June 1 (Bloomberg) -- Infineon Technologies AG, Europe’s second largest maker of semiconductors, will keep some of its more than 2 billion euros ($2.9 billion) in net cash for opportunistic acquisitions in its three main businesses.
“I would like to keep some strategic cash as well for not only expansion but also for M&A,” Chief Executive Officer Peter Bauer said in an interview in Singapore today. “We will stay within the focus of our three areas: mobility, energy efficiency and security.”
The Neubiberg, Germany-based company’s most likely areas for deals are power, power conversion and power management, and the least probable is the automotive market because most companies are too large, he said.
Chipmakers are benefitting from the economic recovery and increased technology spending. On May 3, Infineon raised its full-year forecast for the fifth time since the beginning of 2010, while Intel Corp., the world’s biggest semiconductor producer, announced its second dividend increase in six months on May 11. The recovery has also spurred deals, such as Texas Instruments Inc.’s purchase of National Semiconductor Corp.
“If possible, I don’t want to buy when stocks are peaking, when there’s a lot of premium,” Bauer said. “As we are not under pressure to buy someone, we would like to watch the market a little bit and see when there is a better timing. And secondly, it’s more the match from a strategic fit.”
Bauer pointed out the “quite significant” premium Texas Instruments will pay to buy National Semiconductor Corp. for $6.5 billion, which was 78 percent more than the closing price before the April 4 announcement.
Infineon’s share reached an all-time low of 35 cents in Frankfurt trading on March 9, 2009, amid the bankruptcy of memory-chip maker Qimonda, which it carved out of the main business in 2006. Since then it has cut costs, restructured finances and sold its wireline and mobile-chip divisions, the latter to Intel Corp.
The stock rose 0.1 percent to 8.05 euros at 12:46 p.m. in Frankfurt, valuing Infineon at 8.7 billion euros.
At the end of March, Infineon reported it had net cash of 2.34 billion euros.
Bauer confirmed the company’s forecasts for the current quarter and for the full year ending Sept. 30. This quarter, the company sees little changed margins and revenue. For the full year, Infineon predicts a 20 percent increase in sales.
“Given the history, I would rather be a little bit too conservative than too aggressive,” Bauer said. “My sense of what people expect from us is continuously delivering, rather than making promises and not deliver.”
Infineon paid a dividend for the fiscal year 2010, its first in a decade, and is buying back stock to return some of the cash from improved earnings and the sale of its wireless chip unit to Intel for $1.4 billion.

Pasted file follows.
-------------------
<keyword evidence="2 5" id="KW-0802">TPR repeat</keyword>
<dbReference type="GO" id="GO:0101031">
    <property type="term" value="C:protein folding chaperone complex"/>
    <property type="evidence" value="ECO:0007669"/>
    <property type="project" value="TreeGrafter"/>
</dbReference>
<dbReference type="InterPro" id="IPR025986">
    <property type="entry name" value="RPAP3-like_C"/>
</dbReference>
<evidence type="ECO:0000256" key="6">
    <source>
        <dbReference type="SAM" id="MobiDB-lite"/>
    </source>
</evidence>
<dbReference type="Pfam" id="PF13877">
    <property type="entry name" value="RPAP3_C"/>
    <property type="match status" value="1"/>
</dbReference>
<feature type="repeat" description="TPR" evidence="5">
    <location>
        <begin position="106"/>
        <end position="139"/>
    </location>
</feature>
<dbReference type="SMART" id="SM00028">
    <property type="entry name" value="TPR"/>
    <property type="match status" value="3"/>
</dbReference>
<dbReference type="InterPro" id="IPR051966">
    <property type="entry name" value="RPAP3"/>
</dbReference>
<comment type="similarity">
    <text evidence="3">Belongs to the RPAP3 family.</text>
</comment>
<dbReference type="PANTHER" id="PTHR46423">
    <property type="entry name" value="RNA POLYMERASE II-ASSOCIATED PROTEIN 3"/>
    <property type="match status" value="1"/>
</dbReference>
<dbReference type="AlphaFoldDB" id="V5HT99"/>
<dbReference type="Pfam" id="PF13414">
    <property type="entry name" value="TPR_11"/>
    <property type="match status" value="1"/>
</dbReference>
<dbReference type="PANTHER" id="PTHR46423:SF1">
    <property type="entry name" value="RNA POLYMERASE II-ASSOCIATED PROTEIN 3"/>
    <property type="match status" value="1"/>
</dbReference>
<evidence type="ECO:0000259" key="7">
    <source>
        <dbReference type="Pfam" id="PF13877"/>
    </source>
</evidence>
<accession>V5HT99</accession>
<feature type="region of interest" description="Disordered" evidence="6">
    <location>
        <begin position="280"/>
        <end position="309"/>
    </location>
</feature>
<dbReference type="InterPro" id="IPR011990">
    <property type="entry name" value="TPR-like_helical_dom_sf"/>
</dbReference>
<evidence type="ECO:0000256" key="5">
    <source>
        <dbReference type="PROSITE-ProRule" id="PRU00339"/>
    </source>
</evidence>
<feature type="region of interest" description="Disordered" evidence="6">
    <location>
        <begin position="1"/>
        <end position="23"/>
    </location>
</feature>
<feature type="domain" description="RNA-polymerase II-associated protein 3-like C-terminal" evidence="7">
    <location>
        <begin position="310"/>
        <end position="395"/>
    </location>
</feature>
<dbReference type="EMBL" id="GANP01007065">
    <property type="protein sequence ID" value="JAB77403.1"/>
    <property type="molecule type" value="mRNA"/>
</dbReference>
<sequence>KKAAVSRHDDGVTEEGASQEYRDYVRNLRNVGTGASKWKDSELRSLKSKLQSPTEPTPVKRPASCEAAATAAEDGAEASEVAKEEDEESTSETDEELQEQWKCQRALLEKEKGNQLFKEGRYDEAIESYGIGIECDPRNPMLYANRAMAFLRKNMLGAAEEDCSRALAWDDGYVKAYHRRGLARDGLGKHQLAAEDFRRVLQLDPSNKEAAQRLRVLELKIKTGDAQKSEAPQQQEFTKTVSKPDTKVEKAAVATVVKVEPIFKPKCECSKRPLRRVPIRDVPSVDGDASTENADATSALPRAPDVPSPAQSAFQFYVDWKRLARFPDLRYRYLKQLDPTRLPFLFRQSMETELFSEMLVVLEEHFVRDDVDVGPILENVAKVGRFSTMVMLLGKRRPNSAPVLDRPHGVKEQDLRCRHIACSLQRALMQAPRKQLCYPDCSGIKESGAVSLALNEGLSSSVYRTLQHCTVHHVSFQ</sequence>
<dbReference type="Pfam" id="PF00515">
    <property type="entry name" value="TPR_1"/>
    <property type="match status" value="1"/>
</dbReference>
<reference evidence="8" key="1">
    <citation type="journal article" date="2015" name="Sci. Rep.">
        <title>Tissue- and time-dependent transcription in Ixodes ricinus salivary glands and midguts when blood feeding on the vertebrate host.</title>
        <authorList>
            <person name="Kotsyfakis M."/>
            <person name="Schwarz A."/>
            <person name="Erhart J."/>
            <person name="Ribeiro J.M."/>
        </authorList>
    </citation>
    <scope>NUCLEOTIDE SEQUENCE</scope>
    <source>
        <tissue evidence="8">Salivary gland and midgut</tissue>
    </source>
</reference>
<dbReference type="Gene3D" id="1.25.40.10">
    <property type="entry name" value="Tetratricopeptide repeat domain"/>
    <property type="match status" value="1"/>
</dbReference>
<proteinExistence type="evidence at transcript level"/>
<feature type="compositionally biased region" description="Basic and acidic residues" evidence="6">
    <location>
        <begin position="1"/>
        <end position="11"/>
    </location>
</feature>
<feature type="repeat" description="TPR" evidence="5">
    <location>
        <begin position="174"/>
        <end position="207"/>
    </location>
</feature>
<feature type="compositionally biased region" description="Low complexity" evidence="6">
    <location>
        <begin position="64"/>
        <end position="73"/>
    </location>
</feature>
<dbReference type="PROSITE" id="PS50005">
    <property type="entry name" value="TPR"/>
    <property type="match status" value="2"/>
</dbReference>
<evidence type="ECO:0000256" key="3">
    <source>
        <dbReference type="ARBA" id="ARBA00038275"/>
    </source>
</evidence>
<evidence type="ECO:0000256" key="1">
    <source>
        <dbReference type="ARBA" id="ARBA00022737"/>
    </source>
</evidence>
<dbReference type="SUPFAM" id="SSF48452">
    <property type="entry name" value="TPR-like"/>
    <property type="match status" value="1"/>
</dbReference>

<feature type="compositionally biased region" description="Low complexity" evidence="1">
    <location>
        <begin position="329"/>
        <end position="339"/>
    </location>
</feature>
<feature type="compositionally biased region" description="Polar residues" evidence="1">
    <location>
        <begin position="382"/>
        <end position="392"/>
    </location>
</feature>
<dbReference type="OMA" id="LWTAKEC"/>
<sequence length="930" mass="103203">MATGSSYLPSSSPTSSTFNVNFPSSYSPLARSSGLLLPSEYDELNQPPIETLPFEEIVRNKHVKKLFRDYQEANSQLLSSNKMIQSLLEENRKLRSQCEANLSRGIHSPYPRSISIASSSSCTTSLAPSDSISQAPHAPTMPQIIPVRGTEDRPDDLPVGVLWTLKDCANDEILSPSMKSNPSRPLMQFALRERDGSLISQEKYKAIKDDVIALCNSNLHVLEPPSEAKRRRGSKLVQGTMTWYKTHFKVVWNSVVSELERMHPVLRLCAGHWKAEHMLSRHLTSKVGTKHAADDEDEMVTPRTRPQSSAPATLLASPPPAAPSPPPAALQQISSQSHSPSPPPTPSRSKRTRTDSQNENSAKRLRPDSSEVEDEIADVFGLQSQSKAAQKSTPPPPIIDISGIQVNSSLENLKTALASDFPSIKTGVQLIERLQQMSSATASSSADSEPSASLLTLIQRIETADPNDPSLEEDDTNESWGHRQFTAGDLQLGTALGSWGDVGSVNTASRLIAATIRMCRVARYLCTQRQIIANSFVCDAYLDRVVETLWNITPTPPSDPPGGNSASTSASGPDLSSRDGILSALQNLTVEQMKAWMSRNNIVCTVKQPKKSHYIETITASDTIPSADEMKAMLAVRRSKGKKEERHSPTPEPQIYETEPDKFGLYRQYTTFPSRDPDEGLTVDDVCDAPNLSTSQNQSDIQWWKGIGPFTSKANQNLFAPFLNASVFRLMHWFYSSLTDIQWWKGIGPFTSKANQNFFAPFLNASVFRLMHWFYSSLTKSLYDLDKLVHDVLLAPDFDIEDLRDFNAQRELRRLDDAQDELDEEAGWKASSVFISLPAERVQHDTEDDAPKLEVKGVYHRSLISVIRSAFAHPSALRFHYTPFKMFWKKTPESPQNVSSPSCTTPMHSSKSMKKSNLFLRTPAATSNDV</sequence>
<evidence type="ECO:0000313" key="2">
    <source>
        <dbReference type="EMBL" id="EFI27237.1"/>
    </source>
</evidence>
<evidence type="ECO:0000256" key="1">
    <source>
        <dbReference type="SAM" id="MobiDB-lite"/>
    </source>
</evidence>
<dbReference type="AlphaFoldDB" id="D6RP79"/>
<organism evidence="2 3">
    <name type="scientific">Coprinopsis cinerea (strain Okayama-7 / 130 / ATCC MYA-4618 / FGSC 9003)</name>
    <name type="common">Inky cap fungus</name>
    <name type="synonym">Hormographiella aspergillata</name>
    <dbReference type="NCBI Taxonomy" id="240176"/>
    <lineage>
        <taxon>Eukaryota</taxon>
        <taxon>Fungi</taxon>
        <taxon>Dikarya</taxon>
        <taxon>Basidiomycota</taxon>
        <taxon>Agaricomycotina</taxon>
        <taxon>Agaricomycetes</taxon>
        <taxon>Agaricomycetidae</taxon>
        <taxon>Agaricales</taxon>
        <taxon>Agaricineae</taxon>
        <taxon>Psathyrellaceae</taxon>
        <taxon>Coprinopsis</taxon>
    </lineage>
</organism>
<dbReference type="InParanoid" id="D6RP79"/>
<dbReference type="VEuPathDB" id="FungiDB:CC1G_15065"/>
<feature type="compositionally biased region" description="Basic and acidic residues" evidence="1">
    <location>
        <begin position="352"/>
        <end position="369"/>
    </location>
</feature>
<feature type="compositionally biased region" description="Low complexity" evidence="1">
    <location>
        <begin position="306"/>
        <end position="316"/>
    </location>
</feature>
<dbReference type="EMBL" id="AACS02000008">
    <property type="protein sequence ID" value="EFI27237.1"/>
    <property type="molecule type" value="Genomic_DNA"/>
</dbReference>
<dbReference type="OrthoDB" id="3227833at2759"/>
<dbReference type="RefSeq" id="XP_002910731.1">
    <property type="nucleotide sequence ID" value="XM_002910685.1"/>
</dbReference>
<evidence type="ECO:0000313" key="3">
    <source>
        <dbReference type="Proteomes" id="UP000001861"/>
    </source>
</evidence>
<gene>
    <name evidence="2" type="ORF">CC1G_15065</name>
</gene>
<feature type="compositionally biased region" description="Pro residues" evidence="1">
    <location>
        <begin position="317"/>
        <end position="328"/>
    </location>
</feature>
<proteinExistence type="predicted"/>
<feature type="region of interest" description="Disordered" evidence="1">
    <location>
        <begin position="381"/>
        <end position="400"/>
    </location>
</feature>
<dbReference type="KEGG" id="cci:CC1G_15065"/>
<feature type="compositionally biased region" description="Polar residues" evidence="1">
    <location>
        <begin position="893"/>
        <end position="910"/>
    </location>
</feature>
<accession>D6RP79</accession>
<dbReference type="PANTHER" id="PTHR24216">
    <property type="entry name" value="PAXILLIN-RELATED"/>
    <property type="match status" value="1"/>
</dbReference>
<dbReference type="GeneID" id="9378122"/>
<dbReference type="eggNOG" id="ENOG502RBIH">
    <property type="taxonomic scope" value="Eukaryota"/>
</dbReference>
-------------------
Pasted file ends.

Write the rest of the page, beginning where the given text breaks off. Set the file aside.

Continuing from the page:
“We want to be relatively predictable regarding dividend payments,” Bauer said. “We are now in a business model where we can afford a regular dividend, and we also announced more returns through buybacks over the course of the next years.”
Infineon is focusing on Asia for its expansion, aiming to get 50 percent of total revenue from the region, including Japan, in three to five years, up from 42 percent last fiscal year.
On May 10, Infineon raised its target for investments this fiscal year to 850 million euros from 700 million euros.
Infineon will spend 50 million euros in Singapore this year, and another 200 million euros over the next three to five years. It has also announced a 114 million-euro investment in Malacca, Malaysia, to increase capacity and research and development, a 156 million-euro investment in Kulim, Malaysia, and spending of 198 million euros on production capacity in Austria in fiscal 2011.
Last month, Infineon said there were still “operational risks” related to getting raw materials in Japan after the earthquake, though it hadn’t experienced any shortage of materials or changes in the behavior of customers.
“The Japanese impact has been so far less than I thought to be honest,” Bauer said. “I was also a bit conservative there.”
The company makes chips that replace mechanical parts in cars, manage power in home appliances and windmills, and makes passports and contactless payment cards secure. Its customers include carmaker Bayerische Motoren Werke AG, Chinese automaker Chery Inc., consumer electronics maker Royal Philips Electronics NV, engineering firm Siemens AG and card maker Gemalto NV.
--Editors: Kenneth Wong, Simon Thiel.
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